Waste fish and seafood products can be recovered and used in a variety of ways. A quick walk-through before the festive season begins.
Discover all the super powers of fish in a computer-generated image
"Nothing is lost, nothing is created, everything is transformed." This Antoine Lavoisier quote also applies to the fishing industry. Processing fish (especially to produce fillets) and other seafood generates by-products - skins, scales, bones, viscera, heads, etc. - which can represent as much as 50% of the weight of the original catch. Eating seafood, too, is highly wasteful because the shells of oysters, mussels and shellfish have some astonishing properties!
Broadly speaking, this waste represents an amazing source of raw materials that can be recovered and used in a variety of ways - including in the following examples.
Fish scraps recycled as fertilizer
In 2017, Veolia and STEF, a company specializing in cold logistics, joined forces to create Recyfish, a solution for converting fishing by-products into fertilizer. Using this solution, the wholesale fishmonger Deloye Marée can recycle up to 10 box pallets full of fish scraps every day.
For centuries fish skin has been used to produce leather for upholstery or leather goods. As the use of industrial materials and rubber spread, the practice was gradually abandoned. Today, it is resurfacing under the impetus of craftspeople and designers from all over the world in search of sustainable and original materials.
Scales and shells make bioplastics
In Bayonne, two cousins invented a fish-scale based biopolymer - Scalite - as an alternative to plastic. Scalite can be used to make all sorts of objects, such as the frames on glasses, which are usually made of not widely recycled and not biodegradable acetate.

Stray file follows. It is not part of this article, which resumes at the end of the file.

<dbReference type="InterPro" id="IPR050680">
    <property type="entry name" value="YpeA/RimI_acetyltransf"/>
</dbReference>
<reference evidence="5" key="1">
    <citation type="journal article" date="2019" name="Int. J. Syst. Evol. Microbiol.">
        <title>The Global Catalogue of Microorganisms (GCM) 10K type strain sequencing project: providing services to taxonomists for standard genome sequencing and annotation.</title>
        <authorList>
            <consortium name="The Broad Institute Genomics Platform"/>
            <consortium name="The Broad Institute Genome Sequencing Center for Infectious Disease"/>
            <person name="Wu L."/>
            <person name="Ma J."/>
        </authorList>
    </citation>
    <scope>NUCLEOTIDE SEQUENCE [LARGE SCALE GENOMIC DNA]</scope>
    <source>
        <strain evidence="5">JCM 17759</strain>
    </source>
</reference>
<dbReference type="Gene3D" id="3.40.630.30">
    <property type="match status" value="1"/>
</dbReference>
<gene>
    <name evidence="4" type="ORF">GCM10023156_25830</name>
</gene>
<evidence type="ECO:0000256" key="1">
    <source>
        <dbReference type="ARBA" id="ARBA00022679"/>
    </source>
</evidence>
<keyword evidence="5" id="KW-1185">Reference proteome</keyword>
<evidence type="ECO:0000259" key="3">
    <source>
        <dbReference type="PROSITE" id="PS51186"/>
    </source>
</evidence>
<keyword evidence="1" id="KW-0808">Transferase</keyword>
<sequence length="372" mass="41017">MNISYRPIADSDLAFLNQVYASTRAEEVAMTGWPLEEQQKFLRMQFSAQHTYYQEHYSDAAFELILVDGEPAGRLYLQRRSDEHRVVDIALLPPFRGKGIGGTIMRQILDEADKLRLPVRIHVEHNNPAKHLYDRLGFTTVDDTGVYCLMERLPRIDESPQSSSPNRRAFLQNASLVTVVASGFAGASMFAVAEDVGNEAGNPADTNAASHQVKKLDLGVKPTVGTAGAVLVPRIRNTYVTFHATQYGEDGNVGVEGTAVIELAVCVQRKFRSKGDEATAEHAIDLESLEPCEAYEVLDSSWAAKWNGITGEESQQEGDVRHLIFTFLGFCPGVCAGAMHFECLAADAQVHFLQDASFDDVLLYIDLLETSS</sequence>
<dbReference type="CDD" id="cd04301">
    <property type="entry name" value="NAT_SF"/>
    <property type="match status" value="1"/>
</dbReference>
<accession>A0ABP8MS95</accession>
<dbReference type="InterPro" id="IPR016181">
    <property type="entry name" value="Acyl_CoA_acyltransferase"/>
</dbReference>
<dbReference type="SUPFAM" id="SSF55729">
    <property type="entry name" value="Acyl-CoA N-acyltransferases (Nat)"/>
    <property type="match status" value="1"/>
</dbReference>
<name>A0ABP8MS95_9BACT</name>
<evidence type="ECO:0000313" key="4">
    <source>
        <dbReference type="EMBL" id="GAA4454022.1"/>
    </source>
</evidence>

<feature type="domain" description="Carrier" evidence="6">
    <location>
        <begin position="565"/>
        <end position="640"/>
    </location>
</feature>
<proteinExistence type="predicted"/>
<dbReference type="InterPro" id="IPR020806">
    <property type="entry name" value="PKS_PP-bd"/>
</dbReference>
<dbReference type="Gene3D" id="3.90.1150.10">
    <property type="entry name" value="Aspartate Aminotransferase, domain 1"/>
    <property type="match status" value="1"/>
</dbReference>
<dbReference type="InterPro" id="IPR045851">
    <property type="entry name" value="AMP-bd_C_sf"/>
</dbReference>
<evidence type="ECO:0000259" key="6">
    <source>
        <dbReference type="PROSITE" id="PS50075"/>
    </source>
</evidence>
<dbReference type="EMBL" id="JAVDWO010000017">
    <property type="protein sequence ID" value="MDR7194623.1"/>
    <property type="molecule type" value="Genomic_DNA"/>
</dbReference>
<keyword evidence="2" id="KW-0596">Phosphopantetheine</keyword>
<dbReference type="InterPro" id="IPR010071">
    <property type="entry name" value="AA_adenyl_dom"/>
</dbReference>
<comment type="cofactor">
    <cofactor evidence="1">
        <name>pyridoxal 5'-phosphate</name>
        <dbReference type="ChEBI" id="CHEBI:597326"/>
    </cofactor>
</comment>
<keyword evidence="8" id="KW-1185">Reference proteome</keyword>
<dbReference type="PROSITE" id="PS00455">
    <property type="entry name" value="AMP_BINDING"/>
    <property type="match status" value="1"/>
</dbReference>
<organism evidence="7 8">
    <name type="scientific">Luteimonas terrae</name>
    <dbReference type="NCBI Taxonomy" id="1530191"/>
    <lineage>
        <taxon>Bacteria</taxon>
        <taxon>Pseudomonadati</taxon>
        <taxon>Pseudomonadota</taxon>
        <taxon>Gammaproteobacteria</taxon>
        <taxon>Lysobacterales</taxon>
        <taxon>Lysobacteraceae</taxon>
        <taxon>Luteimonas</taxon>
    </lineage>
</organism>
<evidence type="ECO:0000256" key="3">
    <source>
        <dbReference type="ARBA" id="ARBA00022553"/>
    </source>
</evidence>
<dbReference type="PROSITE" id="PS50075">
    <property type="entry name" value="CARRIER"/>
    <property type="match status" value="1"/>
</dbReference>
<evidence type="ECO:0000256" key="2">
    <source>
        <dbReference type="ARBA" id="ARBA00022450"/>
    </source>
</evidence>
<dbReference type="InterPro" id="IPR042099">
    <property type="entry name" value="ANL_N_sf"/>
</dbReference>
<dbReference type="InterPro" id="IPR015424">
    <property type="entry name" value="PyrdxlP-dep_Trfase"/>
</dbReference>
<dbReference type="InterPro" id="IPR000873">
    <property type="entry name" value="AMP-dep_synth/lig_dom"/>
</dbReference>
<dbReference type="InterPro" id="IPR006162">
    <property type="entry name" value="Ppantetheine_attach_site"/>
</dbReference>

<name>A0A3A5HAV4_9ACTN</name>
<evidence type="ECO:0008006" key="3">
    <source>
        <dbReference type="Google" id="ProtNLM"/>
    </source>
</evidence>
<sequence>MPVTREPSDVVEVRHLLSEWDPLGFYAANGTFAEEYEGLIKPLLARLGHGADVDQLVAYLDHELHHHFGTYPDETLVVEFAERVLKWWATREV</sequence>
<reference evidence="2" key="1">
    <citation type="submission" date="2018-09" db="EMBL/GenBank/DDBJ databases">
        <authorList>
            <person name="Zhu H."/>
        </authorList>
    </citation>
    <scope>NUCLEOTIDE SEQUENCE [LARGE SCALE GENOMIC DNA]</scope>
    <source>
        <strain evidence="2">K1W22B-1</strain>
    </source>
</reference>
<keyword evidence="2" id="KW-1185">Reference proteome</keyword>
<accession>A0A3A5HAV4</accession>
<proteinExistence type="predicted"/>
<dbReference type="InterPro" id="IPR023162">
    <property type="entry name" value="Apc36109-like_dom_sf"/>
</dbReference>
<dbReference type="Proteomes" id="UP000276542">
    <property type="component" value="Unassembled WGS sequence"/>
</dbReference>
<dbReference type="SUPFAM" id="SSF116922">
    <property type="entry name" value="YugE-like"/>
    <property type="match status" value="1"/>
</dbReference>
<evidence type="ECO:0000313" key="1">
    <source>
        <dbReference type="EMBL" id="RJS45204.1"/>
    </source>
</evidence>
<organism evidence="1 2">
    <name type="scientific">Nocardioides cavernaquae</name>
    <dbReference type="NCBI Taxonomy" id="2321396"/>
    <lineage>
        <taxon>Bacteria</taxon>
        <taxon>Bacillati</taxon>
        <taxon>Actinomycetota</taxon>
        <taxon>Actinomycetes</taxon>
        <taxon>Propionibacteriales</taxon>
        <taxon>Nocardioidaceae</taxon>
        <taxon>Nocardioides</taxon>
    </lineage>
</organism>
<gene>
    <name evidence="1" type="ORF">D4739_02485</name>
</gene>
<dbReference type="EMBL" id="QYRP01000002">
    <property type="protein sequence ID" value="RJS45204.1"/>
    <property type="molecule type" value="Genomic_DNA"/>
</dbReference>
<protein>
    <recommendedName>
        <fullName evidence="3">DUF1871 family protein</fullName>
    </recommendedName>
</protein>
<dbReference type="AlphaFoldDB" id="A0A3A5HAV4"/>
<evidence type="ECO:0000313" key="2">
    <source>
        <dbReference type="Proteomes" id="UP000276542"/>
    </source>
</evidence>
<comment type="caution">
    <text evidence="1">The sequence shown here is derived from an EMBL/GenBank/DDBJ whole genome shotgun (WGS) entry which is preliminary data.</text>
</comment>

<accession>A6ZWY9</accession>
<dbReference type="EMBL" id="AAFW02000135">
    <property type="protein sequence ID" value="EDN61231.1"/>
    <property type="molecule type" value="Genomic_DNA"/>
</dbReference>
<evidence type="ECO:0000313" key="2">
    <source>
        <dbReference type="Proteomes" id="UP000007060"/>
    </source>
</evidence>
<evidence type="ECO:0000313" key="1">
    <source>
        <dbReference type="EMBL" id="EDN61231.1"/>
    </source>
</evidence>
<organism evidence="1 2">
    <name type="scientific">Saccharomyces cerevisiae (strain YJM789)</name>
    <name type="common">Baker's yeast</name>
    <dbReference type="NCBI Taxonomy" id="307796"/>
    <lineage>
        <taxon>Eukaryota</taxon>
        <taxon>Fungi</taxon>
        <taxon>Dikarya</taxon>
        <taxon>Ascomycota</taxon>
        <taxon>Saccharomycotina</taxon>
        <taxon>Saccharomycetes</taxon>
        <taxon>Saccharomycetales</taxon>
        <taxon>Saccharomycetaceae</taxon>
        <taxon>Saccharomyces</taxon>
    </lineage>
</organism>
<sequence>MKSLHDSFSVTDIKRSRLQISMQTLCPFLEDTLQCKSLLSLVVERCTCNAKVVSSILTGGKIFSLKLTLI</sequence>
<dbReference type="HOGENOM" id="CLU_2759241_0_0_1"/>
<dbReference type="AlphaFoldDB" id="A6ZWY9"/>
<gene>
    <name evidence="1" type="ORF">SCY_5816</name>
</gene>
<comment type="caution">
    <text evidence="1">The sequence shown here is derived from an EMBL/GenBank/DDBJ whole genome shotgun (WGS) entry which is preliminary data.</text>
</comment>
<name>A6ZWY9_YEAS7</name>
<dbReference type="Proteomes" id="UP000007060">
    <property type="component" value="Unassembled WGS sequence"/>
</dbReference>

The primary component in shellfish shells is chitin. It is the second most abundant biopolymer on Earth after cellulose, and of great interest to industry and designers. Various processes are used to extract the chitosan (obtained from chitin) to make bioplastics.
Shells transformed into daily objects
That leaves oyster and mussel shells. Here again, good circular ideas abound. Decathlon recycles them for use in the Tribord brand's nautical booties; the French designer Lucile Viaud transforms them into Glaz marine glass and has designed her a first tableware collection; and the startup EtNISI turns them into tiles and furniture. And beyond fish, exciting initiatives will continue to emerge from the marine world as a whole – for example as these biodegradable bottles and consumables made from seaweed.